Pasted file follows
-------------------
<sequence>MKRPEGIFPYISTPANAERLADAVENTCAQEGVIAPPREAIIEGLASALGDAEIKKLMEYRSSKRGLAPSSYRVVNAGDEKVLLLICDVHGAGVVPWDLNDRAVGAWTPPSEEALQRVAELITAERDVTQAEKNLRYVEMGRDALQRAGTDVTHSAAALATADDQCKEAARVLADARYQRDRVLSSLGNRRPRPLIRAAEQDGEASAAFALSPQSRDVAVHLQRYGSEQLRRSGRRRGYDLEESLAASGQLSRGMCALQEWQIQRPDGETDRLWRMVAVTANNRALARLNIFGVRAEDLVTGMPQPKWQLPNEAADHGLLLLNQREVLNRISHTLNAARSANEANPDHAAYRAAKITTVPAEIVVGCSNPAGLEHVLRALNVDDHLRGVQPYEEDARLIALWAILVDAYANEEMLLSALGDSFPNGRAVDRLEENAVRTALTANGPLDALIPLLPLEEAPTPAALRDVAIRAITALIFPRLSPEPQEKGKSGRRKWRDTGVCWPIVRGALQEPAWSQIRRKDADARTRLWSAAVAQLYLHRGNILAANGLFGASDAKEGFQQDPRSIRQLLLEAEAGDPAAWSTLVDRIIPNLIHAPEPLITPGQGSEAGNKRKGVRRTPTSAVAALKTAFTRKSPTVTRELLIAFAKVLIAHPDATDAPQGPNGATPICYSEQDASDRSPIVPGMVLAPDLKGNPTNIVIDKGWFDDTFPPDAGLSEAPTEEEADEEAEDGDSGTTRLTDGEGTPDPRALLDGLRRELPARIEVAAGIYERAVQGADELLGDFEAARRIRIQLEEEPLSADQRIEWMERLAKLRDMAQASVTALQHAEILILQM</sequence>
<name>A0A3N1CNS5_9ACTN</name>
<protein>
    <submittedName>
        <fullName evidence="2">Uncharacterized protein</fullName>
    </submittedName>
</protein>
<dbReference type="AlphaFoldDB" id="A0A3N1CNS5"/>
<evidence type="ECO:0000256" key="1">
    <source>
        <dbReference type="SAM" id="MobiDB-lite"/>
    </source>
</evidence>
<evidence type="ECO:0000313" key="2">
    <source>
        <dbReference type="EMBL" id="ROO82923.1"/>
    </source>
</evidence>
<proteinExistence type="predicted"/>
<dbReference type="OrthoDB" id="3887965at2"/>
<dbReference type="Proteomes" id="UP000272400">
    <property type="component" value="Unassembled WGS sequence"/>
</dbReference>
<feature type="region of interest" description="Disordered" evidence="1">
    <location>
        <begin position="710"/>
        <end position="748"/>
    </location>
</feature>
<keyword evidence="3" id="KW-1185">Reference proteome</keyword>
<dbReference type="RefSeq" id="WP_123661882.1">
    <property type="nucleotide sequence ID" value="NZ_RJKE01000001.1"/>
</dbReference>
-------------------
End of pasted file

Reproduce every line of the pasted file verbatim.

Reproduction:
<sequence>MKRPEGIFPYISTPANAERLADAVENTCAQEGVIAPPREAIIEGLASALGDAEIKKLMEYRSSKRGLAPSSYRVVNAGDEKVLLLICDVHGAGVVPWDLNDRAVGAWTPPSEEALQRVAELITAERDVTQAEKNLRYVEMGRDALQRAGTDVTHSAAALATADDQCKEAARVLADARYQRDRVLSSLGNRRPRPLIRAAEQDGEASAAFALSPQSRDVAVHLQRYGSEQLRRSGRRRGYDLEESLAASGQLSRGMCALQEWQIQRPDGETDRLWRMVAVTANNRALARLNIFGVRAEDLVTGMPQPKWQLPNEAADHGLLLLNQREVLNRISHTLNAARSANEANPDHAAYRAAKITTVPAEIVVGCSNPAGLEHVLRALNVDDHLRGVQPYEEDARLIALWAILVDAYANEEMLLSALGDSFPNGRAVDRLEENAVRTALTANGPLDALIPLLPLEEAPTPAALRDVAIRAITALIFPRLSPEPQEKGKSGRRKWRDTGVCWPIVRGALQEPAWSQIRRKDADARTRLWSAAVAQLYLHRGNILAANGLFGASDAKEGFQQDPRSIRQLLLEAEAGDPAAWSTLVDRIIPNLIHAPEPLITPGQGSEAGNKRKGVRRTPTSAVAALKTAFTRKSPTVTRELLIAFAKVLIAHPDATDAPQGPNGATPICYSEQDASDRSPIVPGMVLAPDLKGNPTNIVIDKGWFDDTFPPDAGLSEAPTEEEADEEAEDGDSGTTRLTDGEGTPDPRALLDGLRRELPARIEVAAGIYERAVQGADELLGDFEAARRIRIQLEEEPLSADQRIEWMERLAKLRDMAQASVTALQHAEILILQM</sequence>
<name>A0A3N1CNS5_9ACTN</name>
<protein>
    <submittedName>
        <fullName evidence="2">Uncharacterized protein</fullName>
    </submittedName>
</protein>
<dbReference type="AlphaFoldDB" id="A0A3N1CNS5"/>
<evidence type="ECO:0000256" key="1">
    <source>
        <dbReference type="SAM" id="MobiDB-lite"/>
    </source>
</evidence>
<evidence type="ECO:0000313" key="2">
    <source>
        <dbReference type="EMBL" id="ROO82923.1"/>
    </source>
</evidence>
<proteinExistence type="predicted"/>
<dbReference type="OrthoDB" id="3887965at2"/>
<dbReference type="Proteomes" id="UP000272400">
    <property type="component" value="Unassembled WGS sequence"/>
</dbReference>
<feature type="region of interest" description="Disordered" evidence="1">
    <location>
        <begin position="710"/>
        <end position="748"/>
    </location>
</feature>
<keyword evidence="3" id="KW-1185">Reference proteome</keyword>
<dbReference type="RefSeq" id="WP_123661882.1">
    <property type="nucleotide sequence ID" value="NZ_RJKE01000001.1"/>
</dbReference>